Climate change is a global phenomenon but, its adverse impact on Pakistan’s tourism industry is glaring. With temperatures 9°C above normal, Lahore’s tourism sector – accustomed to foreign visitors until the end of May – has been shell-shocked in recent months.
As per a tour guide Adil Lahorei, his clients from Eastern Europe said that it was time to head north immediately as temperatures hit 40 degrees Celsius in the capital city of Punjab state, reported Al Jazeera.
While rising temperatures have pushed visitors out of Lahore, they are being increasingly lured to the north not only owing to the cool weather but also because glaciers melting early in the season mean tourist attractions opening faster than usual. When passes such as Babusar, Deosai, and Khunjerab become passable, countless lakes, parks and other scenic sites are accessible to tourists.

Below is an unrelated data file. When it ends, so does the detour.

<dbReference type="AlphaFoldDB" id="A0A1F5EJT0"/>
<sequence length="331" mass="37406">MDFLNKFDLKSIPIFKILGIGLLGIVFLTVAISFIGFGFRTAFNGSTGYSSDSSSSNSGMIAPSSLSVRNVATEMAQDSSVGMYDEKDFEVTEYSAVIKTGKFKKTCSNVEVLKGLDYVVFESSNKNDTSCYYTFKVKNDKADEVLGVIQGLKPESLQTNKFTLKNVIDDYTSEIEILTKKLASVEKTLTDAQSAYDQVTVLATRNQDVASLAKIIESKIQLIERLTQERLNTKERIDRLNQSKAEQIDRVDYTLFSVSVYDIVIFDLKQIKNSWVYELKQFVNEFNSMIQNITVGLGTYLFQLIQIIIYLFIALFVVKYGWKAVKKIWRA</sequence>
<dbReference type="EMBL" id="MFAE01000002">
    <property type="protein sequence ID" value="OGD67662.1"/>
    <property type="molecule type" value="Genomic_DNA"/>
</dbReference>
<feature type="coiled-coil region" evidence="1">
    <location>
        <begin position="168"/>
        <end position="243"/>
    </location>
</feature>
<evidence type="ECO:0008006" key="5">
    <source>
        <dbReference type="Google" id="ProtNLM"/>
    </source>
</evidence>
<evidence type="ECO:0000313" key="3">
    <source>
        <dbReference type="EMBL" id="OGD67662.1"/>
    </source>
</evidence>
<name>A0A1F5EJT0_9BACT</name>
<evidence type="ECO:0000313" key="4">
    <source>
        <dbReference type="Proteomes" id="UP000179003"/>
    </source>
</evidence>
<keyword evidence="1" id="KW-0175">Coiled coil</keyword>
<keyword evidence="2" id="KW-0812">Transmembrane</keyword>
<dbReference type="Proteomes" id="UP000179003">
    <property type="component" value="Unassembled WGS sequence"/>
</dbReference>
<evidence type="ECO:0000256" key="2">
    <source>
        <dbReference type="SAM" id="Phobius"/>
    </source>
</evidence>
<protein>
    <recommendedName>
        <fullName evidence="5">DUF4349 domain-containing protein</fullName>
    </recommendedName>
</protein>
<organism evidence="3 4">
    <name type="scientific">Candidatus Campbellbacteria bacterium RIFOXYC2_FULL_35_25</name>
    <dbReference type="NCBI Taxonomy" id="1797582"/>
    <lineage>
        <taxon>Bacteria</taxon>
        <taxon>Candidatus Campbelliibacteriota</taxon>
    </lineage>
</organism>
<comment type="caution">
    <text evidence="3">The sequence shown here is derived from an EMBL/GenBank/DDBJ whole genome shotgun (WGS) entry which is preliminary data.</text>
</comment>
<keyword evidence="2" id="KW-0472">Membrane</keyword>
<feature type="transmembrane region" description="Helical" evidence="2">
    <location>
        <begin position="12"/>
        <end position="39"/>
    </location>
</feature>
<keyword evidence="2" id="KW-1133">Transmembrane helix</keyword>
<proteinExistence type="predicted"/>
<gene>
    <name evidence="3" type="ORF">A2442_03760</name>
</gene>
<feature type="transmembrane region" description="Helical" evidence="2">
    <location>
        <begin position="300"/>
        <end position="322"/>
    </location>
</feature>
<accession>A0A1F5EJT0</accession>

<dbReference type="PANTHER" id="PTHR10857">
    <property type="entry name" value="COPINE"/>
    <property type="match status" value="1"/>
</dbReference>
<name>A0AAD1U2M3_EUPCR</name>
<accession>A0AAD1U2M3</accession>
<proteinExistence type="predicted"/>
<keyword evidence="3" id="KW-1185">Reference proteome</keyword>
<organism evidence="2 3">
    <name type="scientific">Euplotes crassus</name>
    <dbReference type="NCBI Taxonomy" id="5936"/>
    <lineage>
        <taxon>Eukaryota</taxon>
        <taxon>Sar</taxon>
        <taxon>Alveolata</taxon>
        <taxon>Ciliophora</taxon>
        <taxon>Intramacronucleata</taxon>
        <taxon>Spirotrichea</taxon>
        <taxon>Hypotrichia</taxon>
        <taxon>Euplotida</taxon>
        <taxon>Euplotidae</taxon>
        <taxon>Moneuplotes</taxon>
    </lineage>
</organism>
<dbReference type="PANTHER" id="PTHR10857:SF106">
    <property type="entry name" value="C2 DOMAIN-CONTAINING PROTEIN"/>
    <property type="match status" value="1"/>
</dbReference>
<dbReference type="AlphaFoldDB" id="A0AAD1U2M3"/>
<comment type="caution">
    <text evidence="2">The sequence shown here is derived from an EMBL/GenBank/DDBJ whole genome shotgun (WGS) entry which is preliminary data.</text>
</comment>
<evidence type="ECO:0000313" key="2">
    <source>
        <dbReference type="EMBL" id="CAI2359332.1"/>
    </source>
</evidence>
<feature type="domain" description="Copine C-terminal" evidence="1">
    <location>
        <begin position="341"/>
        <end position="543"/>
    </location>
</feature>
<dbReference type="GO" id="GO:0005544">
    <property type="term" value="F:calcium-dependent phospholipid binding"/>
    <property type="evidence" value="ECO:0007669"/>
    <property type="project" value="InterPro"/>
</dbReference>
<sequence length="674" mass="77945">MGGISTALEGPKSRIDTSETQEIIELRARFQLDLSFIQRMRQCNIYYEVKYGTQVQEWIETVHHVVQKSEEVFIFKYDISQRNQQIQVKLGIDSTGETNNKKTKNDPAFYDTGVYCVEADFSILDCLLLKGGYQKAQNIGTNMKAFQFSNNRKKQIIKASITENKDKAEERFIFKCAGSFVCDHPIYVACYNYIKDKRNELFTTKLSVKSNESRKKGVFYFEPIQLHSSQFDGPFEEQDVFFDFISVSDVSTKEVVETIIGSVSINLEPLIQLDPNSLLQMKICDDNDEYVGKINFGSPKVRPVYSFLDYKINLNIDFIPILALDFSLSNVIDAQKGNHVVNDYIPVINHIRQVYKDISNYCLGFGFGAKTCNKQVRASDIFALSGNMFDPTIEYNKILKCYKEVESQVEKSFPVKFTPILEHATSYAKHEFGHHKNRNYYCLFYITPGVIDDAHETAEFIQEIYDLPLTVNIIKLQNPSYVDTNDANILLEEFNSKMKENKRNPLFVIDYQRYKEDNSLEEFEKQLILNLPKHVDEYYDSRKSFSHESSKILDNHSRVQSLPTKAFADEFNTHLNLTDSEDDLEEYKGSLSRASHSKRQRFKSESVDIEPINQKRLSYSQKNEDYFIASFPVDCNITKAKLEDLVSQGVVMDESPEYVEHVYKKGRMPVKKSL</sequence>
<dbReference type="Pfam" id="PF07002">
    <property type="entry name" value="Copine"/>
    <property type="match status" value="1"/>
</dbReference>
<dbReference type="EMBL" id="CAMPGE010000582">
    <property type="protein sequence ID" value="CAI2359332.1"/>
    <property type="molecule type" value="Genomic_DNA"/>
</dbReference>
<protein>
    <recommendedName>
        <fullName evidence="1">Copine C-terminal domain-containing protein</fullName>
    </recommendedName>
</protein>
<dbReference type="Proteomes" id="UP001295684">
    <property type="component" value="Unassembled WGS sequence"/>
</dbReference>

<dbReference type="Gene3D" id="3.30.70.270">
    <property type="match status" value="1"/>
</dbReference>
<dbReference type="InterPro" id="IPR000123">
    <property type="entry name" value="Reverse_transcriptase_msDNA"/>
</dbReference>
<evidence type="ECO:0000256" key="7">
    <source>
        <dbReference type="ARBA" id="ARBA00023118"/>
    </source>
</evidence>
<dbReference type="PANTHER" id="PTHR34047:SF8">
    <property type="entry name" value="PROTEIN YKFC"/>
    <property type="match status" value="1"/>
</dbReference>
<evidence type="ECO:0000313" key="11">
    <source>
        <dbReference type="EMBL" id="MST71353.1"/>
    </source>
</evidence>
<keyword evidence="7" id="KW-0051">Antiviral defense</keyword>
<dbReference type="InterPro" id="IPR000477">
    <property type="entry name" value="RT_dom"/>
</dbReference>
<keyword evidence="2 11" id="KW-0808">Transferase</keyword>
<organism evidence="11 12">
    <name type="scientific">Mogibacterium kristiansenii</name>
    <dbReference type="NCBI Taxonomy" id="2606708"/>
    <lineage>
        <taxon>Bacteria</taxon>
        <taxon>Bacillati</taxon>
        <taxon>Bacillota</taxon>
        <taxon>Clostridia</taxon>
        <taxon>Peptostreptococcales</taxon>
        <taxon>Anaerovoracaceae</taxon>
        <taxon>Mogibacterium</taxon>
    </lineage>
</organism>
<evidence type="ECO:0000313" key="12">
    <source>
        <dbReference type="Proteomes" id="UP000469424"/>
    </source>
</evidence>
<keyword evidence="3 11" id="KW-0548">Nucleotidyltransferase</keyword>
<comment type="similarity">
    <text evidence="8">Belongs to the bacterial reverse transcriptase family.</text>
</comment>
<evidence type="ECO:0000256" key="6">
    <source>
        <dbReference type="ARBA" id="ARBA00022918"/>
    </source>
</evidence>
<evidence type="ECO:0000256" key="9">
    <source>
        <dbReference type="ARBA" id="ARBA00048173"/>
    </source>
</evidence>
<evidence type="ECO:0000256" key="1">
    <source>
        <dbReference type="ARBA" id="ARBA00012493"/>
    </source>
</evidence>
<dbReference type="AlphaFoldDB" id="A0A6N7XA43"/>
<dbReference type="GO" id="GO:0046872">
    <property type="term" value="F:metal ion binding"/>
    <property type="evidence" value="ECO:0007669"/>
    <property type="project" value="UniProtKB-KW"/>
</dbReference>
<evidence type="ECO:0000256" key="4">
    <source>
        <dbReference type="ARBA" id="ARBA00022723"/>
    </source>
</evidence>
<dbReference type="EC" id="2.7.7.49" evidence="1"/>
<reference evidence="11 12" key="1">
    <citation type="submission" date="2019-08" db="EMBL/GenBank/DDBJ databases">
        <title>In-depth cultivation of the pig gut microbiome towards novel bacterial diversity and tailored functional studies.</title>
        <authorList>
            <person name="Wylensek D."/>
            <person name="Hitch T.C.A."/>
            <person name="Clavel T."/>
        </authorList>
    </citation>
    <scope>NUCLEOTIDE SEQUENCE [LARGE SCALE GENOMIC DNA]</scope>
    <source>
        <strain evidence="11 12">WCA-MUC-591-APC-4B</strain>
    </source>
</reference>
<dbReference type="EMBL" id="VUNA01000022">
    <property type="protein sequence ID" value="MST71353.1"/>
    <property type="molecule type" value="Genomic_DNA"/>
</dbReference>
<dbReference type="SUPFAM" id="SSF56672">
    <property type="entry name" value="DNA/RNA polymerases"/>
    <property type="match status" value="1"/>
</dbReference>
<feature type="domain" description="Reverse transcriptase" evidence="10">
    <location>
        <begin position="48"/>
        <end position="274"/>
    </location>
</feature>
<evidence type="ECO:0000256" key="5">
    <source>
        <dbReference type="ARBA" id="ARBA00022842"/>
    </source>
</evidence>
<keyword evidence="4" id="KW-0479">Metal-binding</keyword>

“It used to be unheard of for Khunjerab Pass to be open this time of the year. But due to global warming, the tourist season for the northern areas is starting sooner. Meanwhile, I only have a single tourist query for Lahore for the summer,” Adil said.
Lahore, Pakistan’s second-largest city has been a cultural hub for centuries, with architectural heritage, however, the decades-old quest of global travellers to explore Lahore’s rich history has been hit by one crisis after another.
The global tourism industry was jolted by the coronavirus pandemic, meanwhile, the climate became another wake-up call for Lahore. “Tourism had begun growing in Pakistan and especially in Lahore at the end of the last decade. But then COVID-19 struck,” Adil said.
Moreover, tourism took a hit when Lahore becomes the world’s most polluted city in November and December.
Qureshi told Al Jazeera that the failure to implement environmental regulations and a lack of political will continue to exacerbate Pakistan’s environmental troubles and, in turn, its struggles with tourism.
Environmentalist Saima Baig said Lahore’s plight cannot be corrected as industrial emissions, the burning of crop residue, brick kilns and general waste continue to go unchecked.
Tourism development expert Ashfaq Khan said when he was studying the sector in Europe four decades ago, it was taught that weather is the primary factor.